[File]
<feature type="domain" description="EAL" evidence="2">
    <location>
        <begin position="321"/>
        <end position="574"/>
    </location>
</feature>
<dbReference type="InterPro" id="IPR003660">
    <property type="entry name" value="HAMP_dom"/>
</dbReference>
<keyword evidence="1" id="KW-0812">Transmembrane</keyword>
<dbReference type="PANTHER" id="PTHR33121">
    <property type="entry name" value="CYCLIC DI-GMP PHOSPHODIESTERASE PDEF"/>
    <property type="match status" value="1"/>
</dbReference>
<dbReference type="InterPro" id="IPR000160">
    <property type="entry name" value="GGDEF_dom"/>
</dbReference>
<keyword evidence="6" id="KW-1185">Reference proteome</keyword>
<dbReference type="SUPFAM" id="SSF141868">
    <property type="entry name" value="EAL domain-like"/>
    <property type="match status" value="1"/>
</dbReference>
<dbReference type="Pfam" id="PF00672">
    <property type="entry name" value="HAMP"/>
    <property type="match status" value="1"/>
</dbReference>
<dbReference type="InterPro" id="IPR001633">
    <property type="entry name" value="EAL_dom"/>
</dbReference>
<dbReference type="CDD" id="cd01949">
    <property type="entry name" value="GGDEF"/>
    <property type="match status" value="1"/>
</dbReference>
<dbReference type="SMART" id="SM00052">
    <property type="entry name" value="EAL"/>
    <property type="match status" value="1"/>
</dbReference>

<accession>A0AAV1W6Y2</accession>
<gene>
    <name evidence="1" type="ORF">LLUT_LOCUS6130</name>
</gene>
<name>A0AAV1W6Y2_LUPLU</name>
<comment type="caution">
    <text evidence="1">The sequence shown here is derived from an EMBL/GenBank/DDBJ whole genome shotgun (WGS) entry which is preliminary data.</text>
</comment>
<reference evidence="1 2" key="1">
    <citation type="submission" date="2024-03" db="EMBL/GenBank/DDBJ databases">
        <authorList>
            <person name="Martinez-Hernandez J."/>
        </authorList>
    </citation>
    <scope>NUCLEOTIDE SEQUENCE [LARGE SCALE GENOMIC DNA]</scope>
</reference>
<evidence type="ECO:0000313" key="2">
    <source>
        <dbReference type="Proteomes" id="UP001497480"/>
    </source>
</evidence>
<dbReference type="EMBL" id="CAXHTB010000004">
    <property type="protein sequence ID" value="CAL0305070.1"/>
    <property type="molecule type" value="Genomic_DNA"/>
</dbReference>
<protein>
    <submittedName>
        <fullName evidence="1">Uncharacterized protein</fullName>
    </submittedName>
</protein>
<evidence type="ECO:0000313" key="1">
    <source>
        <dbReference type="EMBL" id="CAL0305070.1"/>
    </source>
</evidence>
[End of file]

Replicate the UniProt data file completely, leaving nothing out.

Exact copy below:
<feature type="domain" description="EAL" evidence="2">
    <location>
        <begin position="321"/>
        <end position="574"/>
    </location>
</feature>
<dbReference type="InterPro" id="IPR003660">
    <property type="entry name" value="HAMP_dom"/>
</dbReference>
<keyword evidence="1" id="KW-0812">Transmembrane</keyword>
<dbReference type="PANTHER" id="PTHR33121">
    <property type="entry name" value="CYCLIC DI-GMP PHOSPHODIESTERASE PDEF"/>
    <property type="match status" value="1"/>
</dbReference>
<dbReference type="InterPro" id="IPR000160">
    <property type="entry name" value="GGDEF_dom"/>
</dbReference>
<keyword evidence="6" id="KW-1185">Reference proteome</keyword>
<dbReference type="SUPFAM" id="SSF141868">
    <property type="entry name" value="EAL domain-like"/>
    <property type="match status" value="1"/>
</dbReference>
<dbReference type="Pfam" id="PF00672">
    <property type="entry name" value="HAMP"/>
    <property type="match status" value="1"/>
</dbReference>
<dbReference type="InterPro" id="IPR001633">
    <property type="entry name" value="EAL_dom"/>
</dbReference>
<dbReference type="CDD" id="cd01949">
    <property type="entry name" value="GGDEF"/>
    <property type="match status" value="1"/>
</dbReference>
<dbReference type="SMART" id="SM00052">
    <property type="entry name" value="EAL"/>
    <property type="match status" value="1"/>
</dbReference>

<accession>A0AAV1W6Y2</accession>
<gene>
    <name evidence="1" type="ORF">LLUT_LOCUS6130</name>
</gene>
<name>A0AAV1W6Y2_LUPLU</name>
<comment type="caution">
    <text evidence="1">The sequence shown here is derived from an EMBL/GenBank/DDBJ whole genome shotgun (WGS) entry which is preliminary data.</text>
</comment>
<reference evidence="1 2" key="1">
    <citation type="submission" date="2024-03" db="EMBL/GenBank/DDBJ databases">
        <authorList>
            <person name="Martinez-Hernandez J."/>
        </authorList>
    </citation>
    <scope>NUCLEOTIDE SEQUENCE [LARGE SCALE GENOMIC DNA]</scope>
</reference>
<evidence type="ECO:0000313" key="2">
    <source>
        <dbReference type="Proteomes" id="UP001497480"/>
    </source>
</evidence>
<dbReference type="EMBL" id="CAXHTB010000004">
    <property type="protein sequence ID" value="CAL0305070.1"/>
    <property type="molecule type" value="Genomic_DNA"/>
</dbReference>
<protein>
    <submittedName>
        <fullName evidence="1">Uncharacterized protein</fullName>
    </submittedName>
</protein>
<evidence type="ECO:0000313" key="1">
    <source>
        <dbReference type="EMBL" id="CAL0305070.1"/>
    </source>
</evidence>